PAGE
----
Book Reviews

Faith-Based Persecution

Though the number of Christians killed and persecuted every year is contested, Shortt clears away misconceptions that other religions are the source of the problem.

The Byron of Our Time

A new biography on Sir Patrick Leigh Fermor, who achieved three impressive goals in travel, war, and art.

Roth at Rest

Pierpont presents a picture of Philip Roth’s works that contains necessary qualifications: there is no dutiful approval of every word the master has written.

Various but Coherent

Evangelicalism is still very much around, and understanding such a diverse movement is a formidable challenge. Molly Worthen is to be commended for helping meet it.

Hauerwas on Hauerwas

Hauerwas divides Approaching the End into three parts dealing respectively with eschatology, the church, and what he calls “the difficulty of reality.”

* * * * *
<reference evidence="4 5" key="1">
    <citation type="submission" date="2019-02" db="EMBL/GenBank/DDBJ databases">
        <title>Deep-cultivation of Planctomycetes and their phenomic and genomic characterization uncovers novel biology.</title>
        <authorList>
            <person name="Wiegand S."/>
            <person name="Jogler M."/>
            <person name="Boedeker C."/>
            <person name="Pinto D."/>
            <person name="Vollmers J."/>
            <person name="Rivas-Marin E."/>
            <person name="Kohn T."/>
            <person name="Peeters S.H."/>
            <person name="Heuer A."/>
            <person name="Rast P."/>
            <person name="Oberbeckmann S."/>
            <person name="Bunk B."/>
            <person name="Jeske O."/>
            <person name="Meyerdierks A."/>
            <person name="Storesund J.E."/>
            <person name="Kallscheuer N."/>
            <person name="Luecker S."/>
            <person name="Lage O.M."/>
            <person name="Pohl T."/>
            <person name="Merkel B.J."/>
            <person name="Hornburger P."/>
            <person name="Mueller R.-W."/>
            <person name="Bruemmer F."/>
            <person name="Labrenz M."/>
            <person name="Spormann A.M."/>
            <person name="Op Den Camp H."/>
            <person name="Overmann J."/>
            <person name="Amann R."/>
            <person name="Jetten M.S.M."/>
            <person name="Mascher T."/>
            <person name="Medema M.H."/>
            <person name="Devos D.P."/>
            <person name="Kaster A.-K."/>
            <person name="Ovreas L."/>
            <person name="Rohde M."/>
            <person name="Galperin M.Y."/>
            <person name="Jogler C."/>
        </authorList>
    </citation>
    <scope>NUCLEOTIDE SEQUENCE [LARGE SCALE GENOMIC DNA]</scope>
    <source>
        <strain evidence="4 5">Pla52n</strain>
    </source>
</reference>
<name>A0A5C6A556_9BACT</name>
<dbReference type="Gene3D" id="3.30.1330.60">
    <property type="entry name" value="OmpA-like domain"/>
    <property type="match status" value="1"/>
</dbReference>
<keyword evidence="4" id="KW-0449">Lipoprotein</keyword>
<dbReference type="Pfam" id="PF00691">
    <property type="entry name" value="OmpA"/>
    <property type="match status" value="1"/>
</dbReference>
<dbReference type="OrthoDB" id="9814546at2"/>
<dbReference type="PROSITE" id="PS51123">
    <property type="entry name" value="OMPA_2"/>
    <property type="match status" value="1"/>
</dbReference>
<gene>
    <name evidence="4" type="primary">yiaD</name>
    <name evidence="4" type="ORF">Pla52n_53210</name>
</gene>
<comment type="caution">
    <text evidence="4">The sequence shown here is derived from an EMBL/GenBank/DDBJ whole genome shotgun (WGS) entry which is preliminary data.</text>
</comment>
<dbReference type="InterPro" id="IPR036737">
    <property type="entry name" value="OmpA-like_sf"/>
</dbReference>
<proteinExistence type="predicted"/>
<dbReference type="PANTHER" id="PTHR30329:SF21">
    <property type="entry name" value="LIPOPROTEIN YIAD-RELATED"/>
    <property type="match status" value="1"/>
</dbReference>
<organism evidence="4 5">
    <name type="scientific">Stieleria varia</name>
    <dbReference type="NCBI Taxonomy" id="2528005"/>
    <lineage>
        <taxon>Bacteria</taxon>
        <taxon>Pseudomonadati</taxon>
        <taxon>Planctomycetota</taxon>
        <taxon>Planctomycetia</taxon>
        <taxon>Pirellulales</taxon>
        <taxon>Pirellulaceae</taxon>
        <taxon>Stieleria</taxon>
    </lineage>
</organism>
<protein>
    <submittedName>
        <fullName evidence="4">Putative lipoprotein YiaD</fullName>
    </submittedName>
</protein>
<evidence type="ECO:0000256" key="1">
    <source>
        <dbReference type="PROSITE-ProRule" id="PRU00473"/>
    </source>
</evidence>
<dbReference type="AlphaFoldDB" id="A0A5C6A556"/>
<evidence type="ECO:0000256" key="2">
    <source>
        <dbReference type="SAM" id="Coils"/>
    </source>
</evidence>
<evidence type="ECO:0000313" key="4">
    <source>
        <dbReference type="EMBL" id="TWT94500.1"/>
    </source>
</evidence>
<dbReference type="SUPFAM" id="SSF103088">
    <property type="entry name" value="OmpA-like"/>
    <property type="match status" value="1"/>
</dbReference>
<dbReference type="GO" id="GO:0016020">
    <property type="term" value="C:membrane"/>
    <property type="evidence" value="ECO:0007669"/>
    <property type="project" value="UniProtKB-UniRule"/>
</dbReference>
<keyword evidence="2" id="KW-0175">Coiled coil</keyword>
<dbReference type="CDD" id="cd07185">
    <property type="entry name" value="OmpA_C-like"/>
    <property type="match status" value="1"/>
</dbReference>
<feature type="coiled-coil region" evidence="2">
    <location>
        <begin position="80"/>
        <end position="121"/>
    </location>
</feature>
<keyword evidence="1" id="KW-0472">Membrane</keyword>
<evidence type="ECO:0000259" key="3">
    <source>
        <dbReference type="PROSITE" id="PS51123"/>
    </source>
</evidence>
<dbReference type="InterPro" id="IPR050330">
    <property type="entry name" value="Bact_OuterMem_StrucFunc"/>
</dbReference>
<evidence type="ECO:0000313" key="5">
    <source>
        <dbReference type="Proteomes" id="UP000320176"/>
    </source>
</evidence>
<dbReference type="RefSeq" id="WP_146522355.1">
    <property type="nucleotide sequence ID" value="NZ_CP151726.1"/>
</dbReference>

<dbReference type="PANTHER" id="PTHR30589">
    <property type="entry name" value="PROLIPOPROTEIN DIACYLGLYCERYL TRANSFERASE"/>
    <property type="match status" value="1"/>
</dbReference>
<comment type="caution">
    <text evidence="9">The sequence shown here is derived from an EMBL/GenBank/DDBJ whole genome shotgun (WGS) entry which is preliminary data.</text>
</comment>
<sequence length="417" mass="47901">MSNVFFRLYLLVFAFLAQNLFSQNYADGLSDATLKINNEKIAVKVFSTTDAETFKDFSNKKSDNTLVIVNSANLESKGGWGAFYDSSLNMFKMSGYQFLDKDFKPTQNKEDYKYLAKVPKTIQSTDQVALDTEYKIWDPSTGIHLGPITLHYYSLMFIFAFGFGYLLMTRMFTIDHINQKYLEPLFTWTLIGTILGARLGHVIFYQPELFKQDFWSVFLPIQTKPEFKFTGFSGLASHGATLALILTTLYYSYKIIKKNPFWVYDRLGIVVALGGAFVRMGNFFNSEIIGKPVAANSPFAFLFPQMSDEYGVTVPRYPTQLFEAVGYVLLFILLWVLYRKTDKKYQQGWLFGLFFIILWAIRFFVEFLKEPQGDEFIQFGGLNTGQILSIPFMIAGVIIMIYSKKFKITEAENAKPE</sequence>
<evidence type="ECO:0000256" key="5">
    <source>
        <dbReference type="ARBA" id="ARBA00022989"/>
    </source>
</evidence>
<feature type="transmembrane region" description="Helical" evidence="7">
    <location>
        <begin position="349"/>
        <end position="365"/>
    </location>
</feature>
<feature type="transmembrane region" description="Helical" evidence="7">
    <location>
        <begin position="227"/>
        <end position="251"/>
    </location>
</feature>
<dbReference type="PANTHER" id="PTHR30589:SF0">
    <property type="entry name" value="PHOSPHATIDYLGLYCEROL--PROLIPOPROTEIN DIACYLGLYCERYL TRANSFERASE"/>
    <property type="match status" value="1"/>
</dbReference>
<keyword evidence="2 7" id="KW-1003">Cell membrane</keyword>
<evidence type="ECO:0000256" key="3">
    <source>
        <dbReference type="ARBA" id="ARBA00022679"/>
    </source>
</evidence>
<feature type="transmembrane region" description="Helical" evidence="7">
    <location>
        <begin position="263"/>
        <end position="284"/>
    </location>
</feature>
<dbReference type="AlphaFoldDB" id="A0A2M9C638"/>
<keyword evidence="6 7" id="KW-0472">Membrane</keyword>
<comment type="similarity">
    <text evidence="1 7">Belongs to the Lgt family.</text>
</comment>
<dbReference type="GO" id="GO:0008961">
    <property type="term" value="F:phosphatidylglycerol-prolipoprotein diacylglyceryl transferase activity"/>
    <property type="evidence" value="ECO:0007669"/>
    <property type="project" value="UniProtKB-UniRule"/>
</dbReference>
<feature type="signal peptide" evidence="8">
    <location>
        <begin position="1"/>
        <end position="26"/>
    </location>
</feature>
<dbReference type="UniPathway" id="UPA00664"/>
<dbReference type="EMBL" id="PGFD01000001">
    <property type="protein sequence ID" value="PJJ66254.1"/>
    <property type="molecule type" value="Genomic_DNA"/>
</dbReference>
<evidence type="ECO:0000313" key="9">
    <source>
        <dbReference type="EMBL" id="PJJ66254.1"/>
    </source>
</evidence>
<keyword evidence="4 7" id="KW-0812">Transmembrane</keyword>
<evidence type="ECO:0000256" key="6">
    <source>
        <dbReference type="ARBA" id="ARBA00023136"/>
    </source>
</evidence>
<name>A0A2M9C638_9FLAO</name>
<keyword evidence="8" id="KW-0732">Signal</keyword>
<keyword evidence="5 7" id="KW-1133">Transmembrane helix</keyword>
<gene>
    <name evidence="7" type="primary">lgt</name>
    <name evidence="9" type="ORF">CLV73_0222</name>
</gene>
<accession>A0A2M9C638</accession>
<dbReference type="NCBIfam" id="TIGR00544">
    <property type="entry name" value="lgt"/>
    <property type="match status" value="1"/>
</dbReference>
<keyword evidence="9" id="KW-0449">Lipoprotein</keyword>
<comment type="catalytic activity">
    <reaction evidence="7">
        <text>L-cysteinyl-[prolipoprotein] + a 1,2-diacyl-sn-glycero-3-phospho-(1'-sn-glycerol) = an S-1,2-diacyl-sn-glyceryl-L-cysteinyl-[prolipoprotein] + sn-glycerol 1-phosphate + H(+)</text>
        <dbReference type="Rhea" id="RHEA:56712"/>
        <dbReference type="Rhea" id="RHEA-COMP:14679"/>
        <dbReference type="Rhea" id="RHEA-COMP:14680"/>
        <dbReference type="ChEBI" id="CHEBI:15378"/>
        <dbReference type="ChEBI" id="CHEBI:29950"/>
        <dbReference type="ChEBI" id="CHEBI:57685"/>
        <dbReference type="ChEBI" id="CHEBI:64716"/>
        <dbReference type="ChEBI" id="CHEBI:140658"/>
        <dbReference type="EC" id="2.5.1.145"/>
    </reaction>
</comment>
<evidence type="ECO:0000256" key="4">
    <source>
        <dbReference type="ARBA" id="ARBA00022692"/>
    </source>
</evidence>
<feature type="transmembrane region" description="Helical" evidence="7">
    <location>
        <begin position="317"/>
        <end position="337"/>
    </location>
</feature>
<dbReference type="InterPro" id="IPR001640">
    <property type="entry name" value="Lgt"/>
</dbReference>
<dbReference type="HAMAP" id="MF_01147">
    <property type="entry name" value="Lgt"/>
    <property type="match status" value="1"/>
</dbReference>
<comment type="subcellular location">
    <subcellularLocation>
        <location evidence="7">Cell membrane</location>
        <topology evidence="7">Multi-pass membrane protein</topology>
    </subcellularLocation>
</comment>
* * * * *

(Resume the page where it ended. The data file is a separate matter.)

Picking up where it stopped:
Romance & Resurrection

Boitani addresses not the question of whether Shakespeare was Catholic, but a more basic one: Was he in any important sense a Christian poet?

Making Do

The men who tell their stories in 'Doing the Best I Can: Fatherhood in the Inner City' know that they don’t look much like Ward Cleaver or Cliff Huxtable.

He Is Who Is

One of David Bentley Hart's deeper points is that the major theistic religions do indeed have something in common when they say “God.”

Dworkin’s Jisei

'Religion Without God' is a lovely swan song. It is short—it’s based on the Einstein Lectures delivered at the University of Bern in 2011—but eloquent and rich.

Beyond the Cloister

Williams astutely alerts us to Evdokimov’s proposition that the vows of a religious are analogous to Christ’s response to the temptations in the desert.

When Martyrdom Isn’t a Metaphor

Not many Christians in the West are aware that in many parts of the world Christians still risk their lives just by going to church to celebrate the birth of Christ.

Grief Detained

Barnes's broodings are intelligent, often eloquent, and just to the elegiac occasion. But Barnes is also sometimes hard.